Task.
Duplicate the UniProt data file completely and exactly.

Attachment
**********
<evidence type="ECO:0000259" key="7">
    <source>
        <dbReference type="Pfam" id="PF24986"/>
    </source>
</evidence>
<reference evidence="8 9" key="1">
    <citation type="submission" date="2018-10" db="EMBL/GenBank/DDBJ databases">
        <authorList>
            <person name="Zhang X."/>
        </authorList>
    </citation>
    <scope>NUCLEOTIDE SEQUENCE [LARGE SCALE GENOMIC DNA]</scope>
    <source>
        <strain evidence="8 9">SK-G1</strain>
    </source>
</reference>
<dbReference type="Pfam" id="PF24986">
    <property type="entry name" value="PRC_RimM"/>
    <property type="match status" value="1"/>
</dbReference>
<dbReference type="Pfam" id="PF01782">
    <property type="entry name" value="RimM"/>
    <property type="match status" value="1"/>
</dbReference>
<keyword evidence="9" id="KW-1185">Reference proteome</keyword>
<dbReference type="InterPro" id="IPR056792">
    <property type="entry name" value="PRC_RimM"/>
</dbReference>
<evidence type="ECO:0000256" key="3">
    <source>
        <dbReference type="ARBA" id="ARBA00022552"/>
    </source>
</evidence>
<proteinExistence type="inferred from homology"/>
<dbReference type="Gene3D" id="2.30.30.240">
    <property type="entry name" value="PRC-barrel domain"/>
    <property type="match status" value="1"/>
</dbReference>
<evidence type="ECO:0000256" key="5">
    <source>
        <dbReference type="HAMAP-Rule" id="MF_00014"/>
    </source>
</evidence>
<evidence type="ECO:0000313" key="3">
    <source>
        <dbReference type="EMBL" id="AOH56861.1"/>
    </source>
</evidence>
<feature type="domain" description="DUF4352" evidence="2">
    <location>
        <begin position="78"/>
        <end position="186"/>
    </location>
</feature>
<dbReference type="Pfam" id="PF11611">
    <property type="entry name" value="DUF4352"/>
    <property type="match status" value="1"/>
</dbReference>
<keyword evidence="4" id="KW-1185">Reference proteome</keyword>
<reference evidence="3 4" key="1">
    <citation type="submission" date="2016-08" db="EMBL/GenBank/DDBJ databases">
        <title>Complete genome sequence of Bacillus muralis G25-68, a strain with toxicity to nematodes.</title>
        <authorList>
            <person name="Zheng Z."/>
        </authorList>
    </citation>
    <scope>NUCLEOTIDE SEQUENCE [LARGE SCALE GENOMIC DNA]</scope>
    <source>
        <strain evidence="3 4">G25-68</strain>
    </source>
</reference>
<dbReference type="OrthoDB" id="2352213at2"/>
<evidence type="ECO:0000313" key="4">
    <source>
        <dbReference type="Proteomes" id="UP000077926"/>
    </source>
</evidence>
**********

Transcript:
<evidence type="ECO:0000259" key="7">
    <source>
        <dbReference type="Pfam" id="PF24986"/>
    </source>
</evidence>
<reference evidence="8 9" key="1">
    <citation type="submission" date="2018-10" db="EMBL/GenBank/DDBJ databases">
        <authorList>
            <person name="Zhang X."/>
        </authorList>
    </citation>
    <scope>NUCLEOTIDE SEQUENCE [LARGE SCALE GENOMIC DNA]</scope>
    <source>
        <strain evidence="8 9">SK-G1</strain>
    </source>
</reference>
<dbReference type="Pfam" id="PF24986">
    <property type="entry name" value="PRC_RimM"/>
    <property type="match status" value="1"/>
</dbReference>
<dbReference type="Pfam" id="PF01782">
    <property type="entry name" value="RimM"/>
    <property type="match status" value="1"/>
</dbReference>
<keyword evidence="9" id="KW-1185">Reference proteome</keyword>
<dbReference type="InterPro" id="IPR056792">
    <property type="entry name" value="PRC_RimM"/>
</dbReference>
<evidence type="ECO:0000256" key="3">
    <source>
        <dbReference type="ARBA" id="ARBA00022552"/>
    </source>
</evidence>
<proteinExistence type="inferred from homology"/>
<dbReference type="Gene3D" id="2.30.30.240">
    <property type="entry name" value="PRC-barrel domain"/>
    <property type="match status" value="1"/>
</dbReference>
<evidence type="ECO:0000256" key="5">
    <source>
        <dbReference type="HAMAP-Rule" id="MF_00014"/>
    </source>
</evidence>
<evidence type="ECO:0000313" key="3">
    <source>
        <dbReference type="EMBL" id="AOH56861.1"/>
    </source>
</evidence>
<feature type="domain" description="DUF4352" evidence="2">
    <location>
        <begin position="78"/>
        <end position="186"/>
    </location>
</feature>
<dbReference type="Pfam" id="PF11611">
    <property type="entry name" value="DUF4352"/>
    <property type="match status" value="1"/>
</dbReference>
<keyword evidence="4" id="KW-1185">Reference proteome</keyword>
<reference evidence="3 4" key="1">
    <citation type="submission" date="2016-08" db="EMBL/GenBank/DDBJ databases">
        <title>Complete genome sequence of Bacillus muralis G25-68, a strain with toxicity to nematodes.</title>
        <authorList>
            <person name="Zheng Z."/>
        </authorList>
    </citation>
    <scope>NUCLEOTIDE SEQUENCE [LARGE SCALE GENOMIC DNA]</scope>
    <source>
        <strain evidence="3 4">G25-68</strain>
    </source>
</reference>
<dbReference type="OrthoDB" id="2352213at2"/>
<evidence type="ECO:0000313" key="4">
    <source>
        <dbReference type="Proteomes" id="UP000077926"/>
    </source>
</evidence>